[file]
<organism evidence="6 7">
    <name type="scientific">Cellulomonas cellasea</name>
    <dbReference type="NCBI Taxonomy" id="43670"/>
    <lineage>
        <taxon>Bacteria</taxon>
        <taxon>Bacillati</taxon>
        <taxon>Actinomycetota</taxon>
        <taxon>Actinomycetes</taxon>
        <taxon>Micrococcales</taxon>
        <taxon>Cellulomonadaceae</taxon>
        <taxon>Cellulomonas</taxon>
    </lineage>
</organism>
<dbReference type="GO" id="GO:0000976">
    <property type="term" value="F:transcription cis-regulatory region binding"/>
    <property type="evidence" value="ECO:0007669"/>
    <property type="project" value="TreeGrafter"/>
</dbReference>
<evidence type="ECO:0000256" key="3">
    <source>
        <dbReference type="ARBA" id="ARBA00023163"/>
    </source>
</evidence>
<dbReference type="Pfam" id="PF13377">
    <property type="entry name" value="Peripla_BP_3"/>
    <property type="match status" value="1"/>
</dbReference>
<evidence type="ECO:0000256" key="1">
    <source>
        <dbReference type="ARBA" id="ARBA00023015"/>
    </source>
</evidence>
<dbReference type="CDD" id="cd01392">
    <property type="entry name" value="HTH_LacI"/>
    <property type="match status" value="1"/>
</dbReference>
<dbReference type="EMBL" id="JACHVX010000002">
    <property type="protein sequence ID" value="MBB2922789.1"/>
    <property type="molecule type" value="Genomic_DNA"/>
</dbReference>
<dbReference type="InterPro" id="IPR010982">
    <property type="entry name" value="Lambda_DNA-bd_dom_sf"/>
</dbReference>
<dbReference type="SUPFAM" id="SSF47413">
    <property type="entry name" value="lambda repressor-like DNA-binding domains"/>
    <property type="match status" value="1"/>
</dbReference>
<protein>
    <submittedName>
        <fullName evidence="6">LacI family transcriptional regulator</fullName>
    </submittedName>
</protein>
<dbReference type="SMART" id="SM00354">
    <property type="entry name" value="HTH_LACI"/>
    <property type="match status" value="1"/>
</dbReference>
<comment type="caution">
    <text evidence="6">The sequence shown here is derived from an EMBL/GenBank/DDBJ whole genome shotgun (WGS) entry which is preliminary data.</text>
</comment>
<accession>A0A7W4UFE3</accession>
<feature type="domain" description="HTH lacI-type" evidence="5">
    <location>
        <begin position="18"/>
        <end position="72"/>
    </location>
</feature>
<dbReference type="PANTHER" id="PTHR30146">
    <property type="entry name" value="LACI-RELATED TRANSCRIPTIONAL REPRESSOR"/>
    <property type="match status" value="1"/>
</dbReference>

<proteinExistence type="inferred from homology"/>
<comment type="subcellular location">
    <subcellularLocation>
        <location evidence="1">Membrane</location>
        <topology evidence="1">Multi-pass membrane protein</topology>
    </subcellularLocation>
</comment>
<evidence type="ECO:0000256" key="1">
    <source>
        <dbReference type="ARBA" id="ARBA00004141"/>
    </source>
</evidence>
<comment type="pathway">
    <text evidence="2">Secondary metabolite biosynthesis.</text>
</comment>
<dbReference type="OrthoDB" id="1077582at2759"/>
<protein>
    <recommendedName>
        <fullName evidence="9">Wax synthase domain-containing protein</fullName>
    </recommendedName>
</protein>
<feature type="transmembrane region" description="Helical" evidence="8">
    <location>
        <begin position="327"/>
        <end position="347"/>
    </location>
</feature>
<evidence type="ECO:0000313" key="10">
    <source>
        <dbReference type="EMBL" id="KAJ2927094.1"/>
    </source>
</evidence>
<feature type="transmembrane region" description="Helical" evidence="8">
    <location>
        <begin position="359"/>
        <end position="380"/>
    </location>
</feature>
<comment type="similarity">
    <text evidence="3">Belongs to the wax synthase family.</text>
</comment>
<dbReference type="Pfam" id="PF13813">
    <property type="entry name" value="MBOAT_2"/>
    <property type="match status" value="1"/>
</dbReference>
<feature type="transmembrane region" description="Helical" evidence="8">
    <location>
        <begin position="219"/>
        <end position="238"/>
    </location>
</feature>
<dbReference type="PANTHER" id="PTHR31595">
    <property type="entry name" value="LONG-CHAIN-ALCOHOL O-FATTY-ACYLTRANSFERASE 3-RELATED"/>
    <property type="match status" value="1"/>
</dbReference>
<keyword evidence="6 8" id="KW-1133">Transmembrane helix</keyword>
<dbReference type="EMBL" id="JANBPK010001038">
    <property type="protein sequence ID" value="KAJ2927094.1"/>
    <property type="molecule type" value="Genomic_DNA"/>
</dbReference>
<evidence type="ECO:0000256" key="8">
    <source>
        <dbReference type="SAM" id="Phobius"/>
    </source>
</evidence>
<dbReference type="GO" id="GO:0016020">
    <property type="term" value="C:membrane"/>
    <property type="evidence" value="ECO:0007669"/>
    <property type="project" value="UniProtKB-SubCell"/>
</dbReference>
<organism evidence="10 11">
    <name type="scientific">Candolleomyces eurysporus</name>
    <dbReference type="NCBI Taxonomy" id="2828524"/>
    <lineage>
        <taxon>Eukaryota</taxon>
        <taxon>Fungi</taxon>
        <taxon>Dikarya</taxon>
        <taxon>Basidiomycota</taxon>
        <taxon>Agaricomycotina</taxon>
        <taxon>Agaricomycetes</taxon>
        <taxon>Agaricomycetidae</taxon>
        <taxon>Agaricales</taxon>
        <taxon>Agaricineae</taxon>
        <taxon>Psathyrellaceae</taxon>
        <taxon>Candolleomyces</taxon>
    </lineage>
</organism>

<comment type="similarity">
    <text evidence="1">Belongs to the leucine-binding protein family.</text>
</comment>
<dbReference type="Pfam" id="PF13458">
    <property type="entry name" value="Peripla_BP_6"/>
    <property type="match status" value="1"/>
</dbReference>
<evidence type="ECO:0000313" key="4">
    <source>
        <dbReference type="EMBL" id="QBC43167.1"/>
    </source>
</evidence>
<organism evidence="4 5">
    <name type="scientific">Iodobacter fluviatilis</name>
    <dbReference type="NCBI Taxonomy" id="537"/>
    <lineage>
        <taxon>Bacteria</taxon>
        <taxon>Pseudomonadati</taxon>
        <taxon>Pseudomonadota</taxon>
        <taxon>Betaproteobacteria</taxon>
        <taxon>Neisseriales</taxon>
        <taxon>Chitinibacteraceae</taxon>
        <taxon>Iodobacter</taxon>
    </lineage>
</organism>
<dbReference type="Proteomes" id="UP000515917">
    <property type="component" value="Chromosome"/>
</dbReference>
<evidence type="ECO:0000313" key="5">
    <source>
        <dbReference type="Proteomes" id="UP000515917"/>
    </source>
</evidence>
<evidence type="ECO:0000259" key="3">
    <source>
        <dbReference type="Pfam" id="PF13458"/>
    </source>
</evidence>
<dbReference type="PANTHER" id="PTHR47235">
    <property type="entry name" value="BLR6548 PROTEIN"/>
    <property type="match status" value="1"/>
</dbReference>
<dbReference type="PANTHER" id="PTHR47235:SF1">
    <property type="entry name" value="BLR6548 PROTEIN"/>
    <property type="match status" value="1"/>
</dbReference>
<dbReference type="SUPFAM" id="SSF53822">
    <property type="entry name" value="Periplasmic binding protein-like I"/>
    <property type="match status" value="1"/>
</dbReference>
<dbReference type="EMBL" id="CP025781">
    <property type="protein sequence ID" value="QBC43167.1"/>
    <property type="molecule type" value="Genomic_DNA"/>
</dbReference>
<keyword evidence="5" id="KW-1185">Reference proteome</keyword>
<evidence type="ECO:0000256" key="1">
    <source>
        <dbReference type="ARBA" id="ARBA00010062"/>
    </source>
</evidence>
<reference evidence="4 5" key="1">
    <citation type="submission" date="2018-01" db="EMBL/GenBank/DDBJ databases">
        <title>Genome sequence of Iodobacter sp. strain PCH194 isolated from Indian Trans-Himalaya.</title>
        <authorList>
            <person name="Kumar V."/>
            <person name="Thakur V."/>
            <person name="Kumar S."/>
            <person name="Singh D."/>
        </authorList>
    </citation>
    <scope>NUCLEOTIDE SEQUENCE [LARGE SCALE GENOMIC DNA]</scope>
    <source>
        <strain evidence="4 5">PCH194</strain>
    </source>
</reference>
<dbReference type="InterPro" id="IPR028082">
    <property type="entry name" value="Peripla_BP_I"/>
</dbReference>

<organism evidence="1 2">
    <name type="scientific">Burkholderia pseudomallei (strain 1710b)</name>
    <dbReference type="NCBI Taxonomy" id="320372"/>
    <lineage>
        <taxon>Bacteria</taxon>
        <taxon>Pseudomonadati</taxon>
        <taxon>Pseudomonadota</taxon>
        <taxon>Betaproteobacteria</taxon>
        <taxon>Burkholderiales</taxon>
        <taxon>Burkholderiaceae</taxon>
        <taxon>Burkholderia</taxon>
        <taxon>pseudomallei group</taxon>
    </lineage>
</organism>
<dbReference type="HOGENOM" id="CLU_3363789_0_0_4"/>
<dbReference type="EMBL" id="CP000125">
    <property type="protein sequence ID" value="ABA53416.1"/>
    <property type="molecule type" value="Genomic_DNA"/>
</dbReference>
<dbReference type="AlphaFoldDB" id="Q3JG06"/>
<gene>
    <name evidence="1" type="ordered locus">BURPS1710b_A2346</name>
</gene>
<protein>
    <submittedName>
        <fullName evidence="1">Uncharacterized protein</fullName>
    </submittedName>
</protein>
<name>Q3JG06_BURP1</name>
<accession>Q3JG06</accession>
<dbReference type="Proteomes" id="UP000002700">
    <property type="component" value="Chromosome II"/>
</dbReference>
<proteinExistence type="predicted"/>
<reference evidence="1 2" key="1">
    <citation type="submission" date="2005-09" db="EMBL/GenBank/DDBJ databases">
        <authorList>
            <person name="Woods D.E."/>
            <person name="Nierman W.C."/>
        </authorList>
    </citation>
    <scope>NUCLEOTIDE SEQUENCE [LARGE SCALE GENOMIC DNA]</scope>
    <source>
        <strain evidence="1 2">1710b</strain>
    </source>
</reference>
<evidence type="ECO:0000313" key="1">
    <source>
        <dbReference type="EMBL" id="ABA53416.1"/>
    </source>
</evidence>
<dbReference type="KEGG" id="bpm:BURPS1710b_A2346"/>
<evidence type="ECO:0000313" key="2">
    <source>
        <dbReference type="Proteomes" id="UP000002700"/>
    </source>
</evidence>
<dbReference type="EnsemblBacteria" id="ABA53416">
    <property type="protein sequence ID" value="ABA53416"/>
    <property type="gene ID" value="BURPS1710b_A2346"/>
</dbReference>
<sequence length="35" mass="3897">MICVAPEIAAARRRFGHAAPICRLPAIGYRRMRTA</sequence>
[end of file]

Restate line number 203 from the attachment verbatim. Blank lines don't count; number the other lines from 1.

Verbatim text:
</dbReference>